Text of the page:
1
\$\begingroup\$

One of the players recently left the game and agreed to have me control her former character. I would really like to use that character and have permission to do so from the original creator.

What I would like to achieve is best described by my personal story. I used to play a very particular, characteristic vampire in old Masquerade game years ago. He was a techno-thaumaturgist and used an anti-materiel sniper rifle. Because of how the game went and decisions we made, he was captured by their arch nemesis and requested to yield or keep resisting. I chose a third option - flat out running away and the GM told me that my actions cost me this character. He didn't specify what happened, it was a bit anticlimactic, but justified in the circumstances - I assumed one-hit kill from behind. He had this ritual where he kept the character sheets of deceased PCs, so I handed it over. Anyway, about ten games later our group was ambushed by a sniper using techmaturgically infused weaponry - and we plunged into pants-pooping chaos, as we knew that character and what he could do, especially if he became a bad guy.

Now, my conundrums are as follows:

  1. The ex-PC might not have such a relationship with the group as the one in the story. I would need to keep her around to strengthen the bon
  2. I'm not sure if I could roleplay that character true to the original.
  3. I don't know whether ex-PC should stick with the group or transition to an element of the environment - I want it to be special, but an ex-PC, and not a GMPC.

Note: I am purposefully ommitting details and ideas about what will happen to the ex-PC, because my players look at RPG.SE too.

\$\endgroup\$

closed as too broad by KRyan, Joshua Aslan Smith, Aza, DuckTapeAl, Wibbs Apr 9 '15 at 21:05

Please edit the question to limit it to a specific problem with enough detail to identify an adequate answer. Avoid asking multiple distinct questions at once. See the How to Ask page for help clarifying this question. If this question can be reworded to fit the rules in the help center, please edit the question.

7
\$\begingroup\$

In my opinion, once the character has been turned over to you the thing that makes her different is her history, not her present or future. She is an NPC now. She's an ex-PC because of what she used to be. Treat her as you normally would.

2) There's no possible way to roleplay the character as the character's creator would. And that's OK! You don't have to. If you're worried about staying true to the character, have the plot change the character so that you can make better use of her. This gives you demonstrative exposition of critical events that the remaining players need to know about, because they get to actually see the effects of recent events in a familiar face, rather than just hear rumors.

3) You could really do anything you want. Why would you want her to stay with the party? What purpose would it serve? Would it increase the players' fun? My opinion is to make her removal from the party part of the plot, and to bring her back as desired for increased dramatic effect, but always briefly. Bringing her back as a recurring enemy is a great idea, but you could also use her as a rare but valuable ally, especially in non-combat situations, or in ways that obliquely affect combat.

1) Like any other NPC, you'll have to build this relationship over time. Luckily, you already have a foundation to build upon, rather than just building from scratch. Don't feel bound by the existing history, use it as an opportunity to build a better and richer story.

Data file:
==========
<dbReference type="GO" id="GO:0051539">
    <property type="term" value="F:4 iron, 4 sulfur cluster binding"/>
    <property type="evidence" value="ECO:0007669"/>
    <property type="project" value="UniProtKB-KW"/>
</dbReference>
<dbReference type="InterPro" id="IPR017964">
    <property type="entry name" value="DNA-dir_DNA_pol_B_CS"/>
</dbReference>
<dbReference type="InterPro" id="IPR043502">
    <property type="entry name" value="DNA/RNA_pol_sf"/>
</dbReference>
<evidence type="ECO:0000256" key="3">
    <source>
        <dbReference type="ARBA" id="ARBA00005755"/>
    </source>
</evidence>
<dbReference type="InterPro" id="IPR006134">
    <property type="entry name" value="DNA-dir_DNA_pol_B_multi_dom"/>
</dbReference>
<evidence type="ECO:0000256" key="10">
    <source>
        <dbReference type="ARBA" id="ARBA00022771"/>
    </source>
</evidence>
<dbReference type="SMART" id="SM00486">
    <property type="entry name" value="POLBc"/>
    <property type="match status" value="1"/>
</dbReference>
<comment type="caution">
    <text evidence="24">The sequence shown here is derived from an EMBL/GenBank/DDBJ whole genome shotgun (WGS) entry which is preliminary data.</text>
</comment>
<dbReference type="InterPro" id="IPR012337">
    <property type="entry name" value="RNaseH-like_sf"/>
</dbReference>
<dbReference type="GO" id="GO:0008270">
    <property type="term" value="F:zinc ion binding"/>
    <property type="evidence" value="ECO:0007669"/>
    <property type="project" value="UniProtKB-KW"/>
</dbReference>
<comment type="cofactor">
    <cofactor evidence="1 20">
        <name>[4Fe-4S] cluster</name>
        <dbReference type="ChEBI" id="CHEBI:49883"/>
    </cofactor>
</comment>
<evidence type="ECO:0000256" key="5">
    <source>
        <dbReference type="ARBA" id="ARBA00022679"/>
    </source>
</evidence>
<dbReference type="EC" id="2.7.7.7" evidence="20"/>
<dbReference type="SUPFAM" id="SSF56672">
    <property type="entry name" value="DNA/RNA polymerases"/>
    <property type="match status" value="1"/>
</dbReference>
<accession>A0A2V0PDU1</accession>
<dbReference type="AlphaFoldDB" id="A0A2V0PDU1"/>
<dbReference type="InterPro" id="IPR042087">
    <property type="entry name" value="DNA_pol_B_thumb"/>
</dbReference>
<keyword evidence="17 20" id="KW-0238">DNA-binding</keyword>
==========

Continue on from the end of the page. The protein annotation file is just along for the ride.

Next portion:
The last thing I'd like to say is, in the end, this ex-PC is just another story-telling tool for you to use, but that story should still remain about the Players. The best use of any NPC is to help your players do cool things and have fun. It sounds like you won't have any trouble with this, though.

\$\endgroup\$
2
\$\begingroup\$

The past is the past

Whatever happened previously helped shape the character to what they are now. That character is not the same one that started way back when, nor is it the same one that would be around a while from now if the player kept playing them. Retirement is a life changing event, so any personality changes can be attributed to that. There is no need to play the character "as the player would", since the player is no longer controlling the character.

The wise old guru

Everybody knows "that guy", the one that either is always saying "Well, I wouldn't have handled that THAT way", or "If that were ME, I'd...". This can be turned to your advantage. Maybe the new NPC buys the bar where everyone hangs out in the downtime, or opens up a shop selling common party items, or similar. All you really need to do is answer the question "Why would they come to the NPC in the first place?" Just like if you were creating a contact NPC independently, except in this case it's already created with a ready made back story and history with at least some of the characters. You can't ask for better than that.

If you don't want the character to be a GMPC, then don't play it that way. Only introduce the NPC when it is appropriate, i.e., they come into the bar for a drink, the current PC's come to him, that kind of thing. You could also turn it into a plot hook device, in that one dark night the former PC turns up on characters doorstep, being hunted by Old Foe #22, or they heard whispers of a plot against his former comrades.

Use it, have fun with it, and just regard the former life as a PC as a good backstory, nothing more.

\$\endgroup\$

Not the answer you're looking for? Browse other questions tagged or ask your own question.